Fourth Sunday of Easter: The substituted Old Testament Passage – The Word spreads and believe grows

Now in Joppa there was a disciple whose name was Tabitha, which in Greek is Dorcas. She was devoted to good works and acts of charity. At that time she became ill and died. When they had washed her, they laid her in a room upstairs. Since Lydda was near Joppa, the disciples, who heard that Peter was there, sent two men to him with the request, “Please come to us without delay.” So Peter got up and went with them; and when he arrived, they took him to the room upstairs. All the widows stood beside him, weeping and showing tunics and other clothing that Dorcas had made while she was with them. Peter put all of them outside, and then he knelt down and prayed. He turned to the body and said, “Tabitha, get up.” Then she opened her eyes, and seeing Peter, she sat up. He gave her his hand and helped her up. Then calling the saints and widows, he showed her to be alive. This became known throughout Joppa, and many believed in the Lord. Meanwhile he stayed in Joppa for some time with a certain Simon, a tanner.” (Acts 9:36-43)

The book of Acts, beloved reader, at times functions as a listing of signs and wonders establishing the founding of the early Christian church, and what brought many to faith. Even today, when something amazing happens people flock around eager for the details and ready to believe. It is not just issues of faith that spread like this; stories of lotions and medications that heal fly around the internet, newspapers, magazines . . . and people believe it whole sale!

Now, you ask, did I just compare the spreading of the gospel and the good news of Jesus Christ to spreading of stories on the internet?! Well, yes, I guess maybe I did. Am I saying the good news of Jesus Christ and the gospel nothing more than an infomercial, you ask?! No, not exactly . . . . but would that be such a bad thing? I may have to think about that.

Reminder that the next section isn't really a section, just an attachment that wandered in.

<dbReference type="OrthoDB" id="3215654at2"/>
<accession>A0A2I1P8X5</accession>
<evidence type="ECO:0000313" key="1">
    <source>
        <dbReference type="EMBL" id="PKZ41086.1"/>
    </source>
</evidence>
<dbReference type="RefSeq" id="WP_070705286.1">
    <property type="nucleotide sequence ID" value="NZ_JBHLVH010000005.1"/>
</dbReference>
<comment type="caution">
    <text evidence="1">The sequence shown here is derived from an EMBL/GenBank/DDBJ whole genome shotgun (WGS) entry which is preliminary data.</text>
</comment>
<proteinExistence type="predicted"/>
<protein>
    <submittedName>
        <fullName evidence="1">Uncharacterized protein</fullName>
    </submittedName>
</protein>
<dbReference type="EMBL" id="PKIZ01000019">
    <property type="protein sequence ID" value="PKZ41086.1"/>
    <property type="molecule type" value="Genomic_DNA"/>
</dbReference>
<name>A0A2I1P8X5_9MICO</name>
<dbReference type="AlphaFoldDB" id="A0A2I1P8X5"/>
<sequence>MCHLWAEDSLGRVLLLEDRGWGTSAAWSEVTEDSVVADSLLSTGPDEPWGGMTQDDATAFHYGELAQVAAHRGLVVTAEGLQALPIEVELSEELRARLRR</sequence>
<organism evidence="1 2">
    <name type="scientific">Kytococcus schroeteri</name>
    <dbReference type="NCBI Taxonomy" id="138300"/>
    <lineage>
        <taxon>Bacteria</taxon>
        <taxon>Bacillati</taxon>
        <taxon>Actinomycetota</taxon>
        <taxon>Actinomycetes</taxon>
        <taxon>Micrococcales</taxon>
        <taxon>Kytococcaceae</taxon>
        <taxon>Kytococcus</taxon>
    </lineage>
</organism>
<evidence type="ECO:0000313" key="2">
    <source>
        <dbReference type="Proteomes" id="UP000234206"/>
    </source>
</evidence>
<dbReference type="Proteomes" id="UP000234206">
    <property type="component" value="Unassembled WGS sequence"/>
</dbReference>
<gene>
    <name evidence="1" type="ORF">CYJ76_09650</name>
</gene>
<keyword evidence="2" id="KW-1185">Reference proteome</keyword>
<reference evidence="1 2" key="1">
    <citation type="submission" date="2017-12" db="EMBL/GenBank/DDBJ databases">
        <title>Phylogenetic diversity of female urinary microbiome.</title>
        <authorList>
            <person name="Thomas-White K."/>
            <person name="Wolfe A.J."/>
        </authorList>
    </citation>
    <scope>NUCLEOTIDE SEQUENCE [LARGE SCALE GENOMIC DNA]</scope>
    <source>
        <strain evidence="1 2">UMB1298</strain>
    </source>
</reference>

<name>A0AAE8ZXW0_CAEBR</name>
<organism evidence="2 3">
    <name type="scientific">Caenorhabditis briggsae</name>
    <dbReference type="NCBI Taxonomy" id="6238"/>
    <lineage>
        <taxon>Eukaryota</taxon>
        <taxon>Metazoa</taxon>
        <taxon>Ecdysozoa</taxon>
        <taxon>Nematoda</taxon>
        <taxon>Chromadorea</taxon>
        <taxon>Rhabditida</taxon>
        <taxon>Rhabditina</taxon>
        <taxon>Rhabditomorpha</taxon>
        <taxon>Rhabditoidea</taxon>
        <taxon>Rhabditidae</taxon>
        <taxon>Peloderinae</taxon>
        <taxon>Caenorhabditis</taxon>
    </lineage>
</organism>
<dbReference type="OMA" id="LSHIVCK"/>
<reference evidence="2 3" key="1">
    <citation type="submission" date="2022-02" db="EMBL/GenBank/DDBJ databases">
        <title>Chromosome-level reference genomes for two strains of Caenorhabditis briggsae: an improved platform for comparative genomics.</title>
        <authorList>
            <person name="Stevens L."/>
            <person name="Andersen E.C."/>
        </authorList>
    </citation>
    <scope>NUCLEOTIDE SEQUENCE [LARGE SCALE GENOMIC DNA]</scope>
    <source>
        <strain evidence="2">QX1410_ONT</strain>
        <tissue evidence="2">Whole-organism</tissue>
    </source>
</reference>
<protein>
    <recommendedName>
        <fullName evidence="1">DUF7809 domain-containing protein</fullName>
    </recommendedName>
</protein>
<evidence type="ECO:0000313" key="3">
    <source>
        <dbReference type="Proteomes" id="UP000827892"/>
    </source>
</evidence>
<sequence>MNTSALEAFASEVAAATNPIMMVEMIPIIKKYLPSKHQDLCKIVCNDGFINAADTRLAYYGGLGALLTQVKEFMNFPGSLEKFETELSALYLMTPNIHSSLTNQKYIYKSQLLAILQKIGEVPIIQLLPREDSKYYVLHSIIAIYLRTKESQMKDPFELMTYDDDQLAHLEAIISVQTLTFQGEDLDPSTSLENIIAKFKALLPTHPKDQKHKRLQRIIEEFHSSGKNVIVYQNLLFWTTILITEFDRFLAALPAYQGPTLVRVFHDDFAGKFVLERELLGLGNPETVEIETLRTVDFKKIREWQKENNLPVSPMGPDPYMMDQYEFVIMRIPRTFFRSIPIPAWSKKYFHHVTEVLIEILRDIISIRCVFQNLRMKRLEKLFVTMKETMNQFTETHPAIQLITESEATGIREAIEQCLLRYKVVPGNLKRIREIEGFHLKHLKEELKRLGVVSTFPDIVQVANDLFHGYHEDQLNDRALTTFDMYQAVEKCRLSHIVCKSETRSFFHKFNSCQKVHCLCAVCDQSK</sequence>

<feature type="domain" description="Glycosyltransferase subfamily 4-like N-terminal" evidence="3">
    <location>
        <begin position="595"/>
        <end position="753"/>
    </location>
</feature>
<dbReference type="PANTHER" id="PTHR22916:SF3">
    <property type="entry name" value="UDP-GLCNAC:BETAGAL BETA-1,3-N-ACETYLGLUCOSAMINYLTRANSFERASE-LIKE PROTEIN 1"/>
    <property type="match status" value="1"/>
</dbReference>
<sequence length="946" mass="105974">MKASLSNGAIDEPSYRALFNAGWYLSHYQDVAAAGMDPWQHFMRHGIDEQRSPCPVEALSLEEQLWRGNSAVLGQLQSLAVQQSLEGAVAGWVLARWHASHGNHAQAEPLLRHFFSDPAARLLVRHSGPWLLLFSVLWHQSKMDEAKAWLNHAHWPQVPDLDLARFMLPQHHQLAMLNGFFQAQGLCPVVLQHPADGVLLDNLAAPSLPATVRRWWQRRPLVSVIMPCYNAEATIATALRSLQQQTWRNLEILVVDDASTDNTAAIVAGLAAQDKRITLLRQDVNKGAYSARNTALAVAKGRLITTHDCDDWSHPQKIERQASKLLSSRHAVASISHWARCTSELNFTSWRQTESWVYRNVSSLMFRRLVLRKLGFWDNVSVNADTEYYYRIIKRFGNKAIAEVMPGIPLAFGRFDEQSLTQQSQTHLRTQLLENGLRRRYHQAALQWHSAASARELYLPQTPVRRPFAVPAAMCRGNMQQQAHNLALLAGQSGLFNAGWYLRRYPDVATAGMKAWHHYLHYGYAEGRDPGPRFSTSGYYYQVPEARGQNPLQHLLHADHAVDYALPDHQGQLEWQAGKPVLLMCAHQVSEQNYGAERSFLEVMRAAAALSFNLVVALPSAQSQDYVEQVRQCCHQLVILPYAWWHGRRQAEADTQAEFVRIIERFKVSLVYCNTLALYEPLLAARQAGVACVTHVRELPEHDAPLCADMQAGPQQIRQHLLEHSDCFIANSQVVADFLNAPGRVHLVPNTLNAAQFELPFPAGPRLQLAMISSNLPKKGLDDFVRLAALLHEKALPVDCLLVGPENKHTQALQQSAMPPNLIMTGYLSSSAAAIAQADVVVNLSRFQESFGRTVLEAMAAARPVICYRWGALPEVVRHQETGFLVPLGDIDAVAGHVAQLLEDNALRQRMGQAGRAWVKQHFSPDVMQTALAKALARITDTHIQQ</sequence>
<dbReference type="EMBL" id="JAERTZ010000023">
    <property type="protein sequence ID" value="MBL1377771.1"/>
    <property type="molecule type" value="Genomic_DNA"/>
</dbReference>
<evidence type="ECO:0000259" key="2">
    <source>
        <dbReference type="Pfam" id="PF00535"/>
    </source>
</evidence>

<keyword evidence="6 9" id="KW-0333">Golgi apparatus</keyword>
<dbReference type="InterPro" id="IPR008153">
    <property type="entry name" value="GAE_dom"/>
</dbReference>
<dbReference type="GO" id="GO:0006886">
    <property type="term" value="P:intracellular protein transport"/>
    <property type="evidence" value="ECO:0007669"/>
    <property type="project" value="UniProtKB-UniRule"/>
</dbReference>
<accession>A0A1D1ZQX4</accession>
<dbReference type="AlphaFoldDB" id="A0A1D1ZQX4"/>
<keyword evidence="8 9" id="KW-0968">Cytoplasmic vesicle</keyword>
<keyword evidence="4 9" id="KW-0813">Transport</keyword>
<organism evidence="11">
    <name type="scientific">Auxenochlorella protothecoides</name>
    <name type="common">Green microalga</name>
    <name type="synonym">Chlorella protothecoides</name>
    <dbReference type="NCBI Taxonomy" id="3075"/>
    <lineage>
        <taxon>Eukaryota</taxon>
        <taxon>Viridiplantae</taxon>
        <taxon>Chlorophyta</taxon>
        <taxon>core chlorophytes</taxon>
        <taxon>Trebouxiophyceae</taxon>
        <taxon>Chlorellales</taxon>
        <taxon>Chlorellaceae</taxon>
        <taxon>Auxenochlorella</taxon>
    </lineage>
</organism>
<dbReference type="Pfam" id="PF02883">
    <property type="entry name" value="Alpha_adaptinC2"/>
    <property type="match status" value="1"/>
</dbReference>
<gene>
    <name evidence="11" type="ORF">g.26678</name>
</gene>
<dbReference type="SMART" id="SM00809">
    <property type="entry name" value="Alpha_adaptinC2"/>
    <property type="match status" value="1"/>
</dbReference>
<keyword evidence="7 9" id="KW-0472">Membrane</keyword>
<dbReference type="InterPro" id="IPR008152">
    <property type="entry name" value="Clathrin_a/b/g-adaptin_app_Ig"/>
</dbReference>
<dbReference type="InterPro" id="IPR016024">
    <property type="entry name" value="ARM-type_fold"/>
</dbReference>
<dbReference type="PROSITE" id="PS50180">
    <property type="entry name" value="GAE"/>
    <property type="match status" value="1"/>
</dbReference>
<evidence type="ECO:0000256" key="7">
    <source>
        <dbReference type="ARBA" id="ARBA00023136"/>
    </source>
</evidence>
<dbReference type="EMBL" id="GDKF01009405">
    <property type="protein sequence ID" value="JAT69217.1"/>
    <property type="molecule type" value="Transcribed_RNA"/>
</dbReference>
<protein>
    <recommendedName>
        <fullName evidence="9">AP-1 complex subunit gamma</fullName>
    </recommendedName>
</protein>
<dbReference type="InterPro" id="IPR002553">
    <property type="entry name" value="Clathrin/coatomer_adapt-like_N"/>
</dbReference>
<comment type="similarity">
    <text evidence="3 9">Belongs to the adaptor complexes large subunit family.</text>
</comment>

We may call the bible “The Holy Book” and say it was divinely (or Divinely) inspired. It is filled with the stories of ordinary people coming to faith, or fleeing from faith, and some being dragged back to faith (I could go on, but I hope you are getting my point). The bible was never meant to be placed on a pedestal and never be consulted or used except for special and specific occasions. It is an instruction book for daily life. Which is why I am bothered a bit about people coming to faith simply because of the miracles they hear that are associated with some people’s faith story. The story of Tabitha/Dorcas is a good example.

Did those people come to faith simply because someone was raised from the dead? Or did they hear about the good woman that Tabitha/Dorcas was and came to faith because of her example? Infomercials are notorious for having slightly exaggerated information designed specifically to draw one in so they will believe and buy. The Christian faith should not be like that, because (trust me on this one beloved reader) one’s faith does not necessarily produce miracles that get one out of difficult situations. And a faith based on the telling of miracles may not survive a testing from persecution and suffering.

It is no secret that for many in our modern world life is tough. And faith can help one get through. The true miracle of faith is that we get through difficult situations in life WITHOUT miracles! Something to consider as Easter gets further away. Shalom!


About Carole Boshart

I have two blogs on WordPress. "A Simple Desire" which is based on the daily "Sips of Scripture" published and sent out by Third Way Cafe. "Pondering From the Pacific" is based on my reflections on the world - sometimes religious/spiritual, and sometimes not so much.

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